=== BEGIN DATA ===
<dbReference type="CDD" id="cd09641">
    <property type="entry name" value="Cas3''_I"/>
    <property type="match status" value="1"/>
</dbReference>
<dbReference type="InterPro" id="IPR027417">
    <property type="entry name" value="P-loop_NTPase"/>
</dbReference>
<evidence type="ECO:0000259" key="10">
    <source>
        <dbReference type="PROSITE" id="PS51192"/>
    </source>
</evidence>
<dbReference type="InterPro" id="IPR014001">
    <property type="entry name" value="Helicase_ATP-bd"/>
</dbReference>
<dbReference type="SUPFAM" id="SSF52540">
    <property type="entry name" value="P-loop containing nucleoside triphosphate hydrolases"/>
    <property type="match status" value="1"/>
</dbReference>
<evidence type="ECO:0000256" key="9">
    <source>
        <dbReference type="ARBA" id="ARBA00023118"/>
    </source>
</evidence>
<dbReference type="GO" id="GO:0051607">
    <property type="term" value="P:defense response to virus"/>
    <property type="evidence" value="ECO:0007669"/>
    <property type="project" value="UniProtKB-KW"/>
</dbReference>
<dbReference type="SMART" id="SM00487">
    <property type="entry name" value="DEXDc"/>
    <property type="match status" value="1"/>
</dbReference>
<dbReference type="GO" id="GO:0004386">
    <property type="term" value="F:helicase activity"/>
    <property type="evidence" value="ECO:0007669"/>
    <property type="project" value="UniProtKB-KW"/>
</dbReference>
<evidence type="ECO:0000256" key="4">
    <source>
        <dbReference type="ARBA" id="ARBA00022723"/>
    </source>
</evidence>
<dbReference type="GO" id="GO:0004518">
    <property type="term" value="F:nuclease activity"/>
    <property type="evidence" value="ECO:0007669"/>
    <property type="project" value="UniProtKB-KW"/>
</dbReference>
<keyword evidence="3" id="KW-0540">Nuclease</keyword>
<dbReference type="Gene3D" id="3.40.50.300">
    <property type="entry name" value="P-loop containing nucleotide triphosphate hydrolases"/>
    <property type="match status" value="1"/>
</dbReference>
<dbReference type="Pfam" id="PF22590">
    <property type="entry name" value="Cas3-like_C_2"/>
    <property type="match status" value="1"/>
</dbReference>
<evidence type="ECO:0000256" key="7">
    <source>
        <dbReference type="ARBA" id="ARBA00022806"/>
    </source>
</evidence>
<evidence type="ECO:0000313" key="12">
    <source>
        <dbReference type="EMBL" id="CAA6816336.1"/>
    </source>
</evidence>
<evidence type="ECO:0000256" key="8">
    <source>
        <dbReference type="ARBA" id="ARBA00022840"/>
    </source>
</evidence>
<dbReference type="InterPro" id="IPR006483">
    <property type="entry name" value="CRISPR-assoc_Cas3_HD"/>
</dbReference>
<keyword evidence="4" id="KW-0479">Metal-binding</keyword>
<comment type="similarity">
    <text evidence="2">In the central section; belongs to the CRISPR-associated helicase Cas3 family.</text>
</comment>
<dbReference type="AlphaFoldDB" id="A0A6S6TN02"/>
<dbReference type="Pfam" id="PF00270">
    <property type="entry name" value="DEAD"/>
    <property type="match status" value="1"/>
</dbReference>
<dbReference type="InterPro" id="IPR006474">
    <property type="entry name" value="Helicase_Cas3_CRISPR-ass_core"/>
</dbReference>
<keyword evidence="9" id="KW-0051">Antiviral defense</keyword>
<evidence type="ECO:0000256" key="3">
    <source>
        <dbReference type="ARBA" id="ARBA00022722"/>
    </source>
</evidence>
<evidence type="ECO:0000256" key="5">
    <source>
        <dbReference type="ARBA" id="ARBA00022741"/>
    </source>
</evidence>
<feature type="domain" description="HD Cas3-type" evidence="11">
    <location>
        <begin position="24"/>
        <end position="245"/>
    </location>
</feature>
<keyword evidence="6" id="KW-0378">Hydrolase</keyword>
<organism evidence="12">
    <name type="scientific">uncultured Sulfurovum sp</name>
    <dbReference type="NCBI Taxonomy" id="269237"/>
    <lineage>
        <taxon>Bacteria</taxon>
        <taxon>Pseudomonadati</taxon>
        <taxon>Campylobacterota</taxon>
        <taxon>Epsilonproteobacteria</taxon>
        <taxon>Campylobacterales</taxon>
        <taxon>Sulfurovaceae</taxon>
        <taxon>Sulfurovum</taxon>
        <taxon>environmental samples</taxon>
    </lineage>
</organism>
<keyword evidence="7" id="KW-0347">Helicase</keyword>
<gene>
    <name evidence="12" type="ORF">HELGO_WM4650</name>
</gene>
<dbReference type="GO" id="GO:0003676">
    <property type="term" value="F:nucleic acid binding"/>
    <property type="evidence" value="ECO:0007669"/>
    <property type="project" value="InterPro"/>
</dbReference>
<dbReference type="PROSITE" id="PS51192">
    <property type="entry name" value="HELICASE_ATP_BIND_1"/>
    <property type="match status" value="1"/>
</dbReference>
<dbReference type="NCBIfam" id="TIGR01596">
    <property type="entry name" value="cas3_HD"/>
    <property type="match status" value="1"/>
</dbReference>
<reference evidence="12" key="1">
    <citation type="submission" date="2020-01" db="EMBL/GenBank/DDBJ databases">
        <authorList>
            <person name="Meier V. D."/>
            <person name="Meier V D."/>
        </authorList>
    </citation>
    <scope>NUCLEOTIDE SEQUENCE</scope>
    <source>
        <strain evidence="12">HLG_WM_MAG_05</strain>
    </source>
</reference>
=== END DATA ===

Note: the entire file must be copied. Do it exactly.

<dbReference type="CDD" id="cd09641">
    <property type="entry name" value="Cas3''_I"/>
    <property type="match status" value="1"/>
</dbReference>
<dbReference type="InterPro" id="IPR027417">
    <property type="entry name" value="P-loop_NTPase"/>
</dbReference>
<evidence type="ECO:0000259" key="10">
    <source>
        <dbReference type="PROSITE" id="PS51192"/>
    </source>
</evidence>
<dbReference type="InterPro" id="IPR014001">
    <property type="entry name" value="Helicase_ATP-bd"/>
</dbReference>
<dbReference type="SUPFAM" id="SSF52540">
    <property type="entry name" value="P-loop containing nucleoside triphosphate hydrolases"/>
    <property type="match status" value="1"/>
</dbReference>
<evidence type="ECO:0000256" key="9">
    <source>
        <dbReference type="ARBA" id="ARBA00023118"/>
    </source>
</evidence>
<dbReference type="GO" id="GO:0051607">
    <property type="term" value="P:defense response to virus"/>
    <property type="evidence" value="ECO:0007669"/>
    <property type="project" value="UniProtKB-KW"/>
</dbReference>
<dbReference type="SMART" id="SM00487">
    <property type="entry name" value="DEXDc"/>
    <property type="match status" value="1"/>
</dbReference>
<dbReference type="GO" id="GO:0004386">
    <property type="term" value="F:helicase activity"/>
    <property type="evidence" value="ECO:0007669"/>
    <property type="project" value="UniProtKB-KW"/>
</dbReference>
<evidence type="ECO:0000256" key="4">
    <source>
        <dbReference type="ARBA" id="ARBA00022723"/>
    </source>
</evidence>
<dbReference type="GO" id="GO:0004518">
    <property type="term" value="F:nuclease activity"/>
    <property type="evidence" value="ECO:0007669"/>
    <property type="project" value="UniProtKB-KW"/>
</dbReference>
<keyword evidence="3" id="KW-0540">Nuclease</keyword>
<dbReference type="Gene3D" id="3.40.50.300">
    <property type="entry name" value="P-loop containing nucleotide triphosphate hydrolases"/>
    <property type="match status" value="1"/>
</dbReference>
<dbReference type="Pfam" id="PF22590">
    <property type="entry name" value="Cas3-like_C_2"/>
    <property type="match status" value="1"/>
</dbReference>
<evidence type="ECO:0000256" key="7">
    <source>
        <dbReference type="ARBA" id="ARBA00022806"/>
    </source>
</evidence>
<evidence type="ECO:0000313" key="12">
    <source>
        <dbReference type="EMBL" id="CAA6816336.1"/>
    </source>
</evidence>
<evidence type="ECO:0000256" key="8">
    <source>
        <dbReference type="ARBA" id="ARBA00022840"/>
    </source>
</evidence>
<dbReference type="InterPro" id="IPR006483">
    <property type="entry name" value="CRISPR-assoc_Cas3_HD"/>
</dbReference>
<keyword evidence="4" id="KW-0479">Metal-binding</keyword>
<comment type="similarity">
    <text evidence="2">In the central section; belongs to the CRISPR-associated helicase Cas3 family.</text>
</comment>
<dbReference type="AlphaFoldDB" id="A0A6S6TN02"/>
<dbReference type="Pfam" id="PF00270">
    <property type="entry name" value="DEAD"/>
    <property type="match status" value="1"/>
</dbReference>
<dbReference type="InterPro" id="IPR006474">
    <property type="entry name" value="Helicase_Cas3_CRISPR-ass_core"/>
</dbReference>
<keyword evidence="9" id="KW-0051">Antiviral defense</keyword>
<evidence type="ECO:0000256" key="3">
    <source>
        <dbReference type="ARBA" id="ARBA00022722"/>
    </source>
</evidence>
<evidence type="ECO:0000256" key="5">
    <source>
        <dbReference type="ARBA" id="ARBA00022741"/>
    </source>
</evidence>
<feature type="domain" description="HD Cas3-type" evidence="11">
    <location>
        <begin position="24"/>
        <end position="245"/>
    </location>
</feature>
<keyword evidence="6" id="KW-0378">Hydrolase</keyword>
<organism evidence="12">
    <name type="scientific">uncultured Sulfurovum sp</name>
    <dbReference type="NCBI Taxonomy" id="269237"/>
    <lineage>
        <taxon>Bacteria</taxon>
        <taxon>Pseudomonadati</taxon>
        <taxon>Campylobacterota</taxon>
        <taxon>Epsilonproteobacteria</taxon>
        <taxon>Campylobacterales</taxon>
        <taxon>Sulfurovaceae</taxon>
        <taxon>Sulfurovum</taxon>
        <taxon>environmental samples</taxon>
    </lineage>
</organism>
<keyword evidence="7" id="KW-0347">Helicase</keyword>
<gene>
    <name evidence="12" type="ORF">HELGO_WM4650</name>
</gene>
<dbReference type="GO" id="GO:0003676">
    <property type="term" value="F:nucleic acid binding"/>
    <property type="evidence" value="ECO:0007669"/>
    <property type="project" value="InterPro"/>
</dbReference>
<dbReference type="PROSITE" id="PS51192">
    <property type="entry name" value="HELICASE_ATP_BIND_1"/>
    <property type="match status" value="1"/>
</dbReference>
<dbReference type="NCBIfam" id="TIGR01596">
    <property type="entry name" value="cas3_HD"/>
    <property type="match status" value="1"/>
</dbReference>
<reference evidence="12" key="1">
    <citation type="submission" date="2020-01" db="EMBL/GenBank/DDBJ databases">
        <authorList>
            <person name="Meier V. D."/>
            <person name="Meier V D."/>
        </authorList>
    </citation>
    <scope>NUCLEOTIDE SEQUENCE</scope>
    <source>
        <strain evidence="12">HLG_WM_MAG_05</strain>
    </source>
</reference>